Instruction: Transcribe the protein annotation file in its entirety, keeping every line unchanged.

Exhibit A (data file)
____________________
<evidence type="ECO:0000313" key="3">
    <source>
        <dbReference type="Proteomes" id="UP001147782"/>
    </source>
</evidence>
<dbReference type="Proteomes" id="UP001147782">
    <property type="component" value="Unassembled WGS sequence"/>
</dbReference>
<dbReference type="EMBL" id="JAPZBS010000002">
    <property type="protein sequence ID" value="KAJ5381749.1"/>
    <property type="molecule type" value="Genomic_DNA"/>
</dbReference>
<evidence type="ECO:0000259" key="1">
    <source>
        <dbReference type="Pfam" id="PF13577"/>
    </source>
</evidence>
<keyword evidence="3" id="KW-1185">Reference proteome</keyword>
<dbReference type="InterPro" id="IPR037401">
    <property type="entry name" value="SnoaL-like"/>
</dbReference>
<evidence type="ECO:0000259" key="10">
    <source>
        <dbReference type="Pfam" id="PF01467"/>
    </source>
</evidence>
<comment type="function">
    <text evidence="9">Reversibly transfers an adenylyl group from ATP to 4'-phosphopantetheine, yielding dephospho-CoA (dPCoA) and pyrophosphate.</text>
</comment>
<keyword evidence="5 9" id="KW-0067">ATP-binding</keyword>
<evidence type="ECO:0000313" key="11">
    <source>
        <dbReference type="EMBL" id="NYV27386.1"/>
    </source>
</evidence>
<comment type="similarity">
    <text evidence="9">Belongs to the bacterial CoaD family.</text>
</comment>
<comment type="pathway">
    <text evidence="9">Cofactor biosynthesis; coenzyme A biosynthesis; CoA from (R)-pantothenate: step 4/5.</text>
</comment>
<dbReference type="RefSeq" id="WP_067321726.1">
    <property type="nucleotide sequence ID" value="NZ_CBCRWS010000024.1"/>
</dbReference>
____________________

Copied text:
<evidence type="ECO:0000313" key="3">
    <source>
        <dbReference type="Proteomes" id="UP001147782"/>
    </source>
</evidence>
<dbReference type="Proteomes" id="UP001147782">
    <property type="component" value="Unassembled WGS sequence"/>
</dbReference>
<dbReference type="EMBL" id="JAPZBS010000002">
    <property type="protein sequence ID" value="KAJ5381749.1"/>
    <property type="molecule type" value="Genomic_DNA"/>
</dbReference>
<evidence type="ECO:0000259" key="1">
    <source>
        <dbReference type="Pfam" id="PF13577"/>
    </source>
</evidence>
<keyword evidence="3" id="KW-1185">Reference proteome</keyword>
<dbReference type="InterPro" id="IPR037401">
    <property type="entry name" value="SnoaL-like"/>
</dbReference>
<evidence type="ECO:0000259" key="10">
    <source>
        <dbReference type="Pfam" id="PF01467"/>
    </source>
</evidence>
<comment type="function">
    <text evidence="9">Reversibly transfers an adenylyl group from ATP to 4'-phosphopantetheine, yielding dephospho-CoA (dPCoA) and pyrophosphate.</text>
</comment>
<keyword evidence="5 9" id="KW-0067">ATP-binding</keyword>
<evidence type="ECO:0000313" key="11">
    <source>
        <dbReference type="EMBL" id="NYV27386.1"/>
    </source>
</evidence>
<comment type="similarity">
    <text evidence="9">Belongs to the bacterial CoaD family.</text>
</comment>
<comment type="pathway">
    <text evidence="9">Cofactor biosynthesis; coenzyme A biosynthesis; CoA from (R)-pantothenate: step 4/5.</text>
</comment>
<dbReference type="RefSeq" id="WP_067321726.1">
    <property type="nucleotide sequence ID" value="NZ_CBCRWS010000024.1"/>
</dbReference>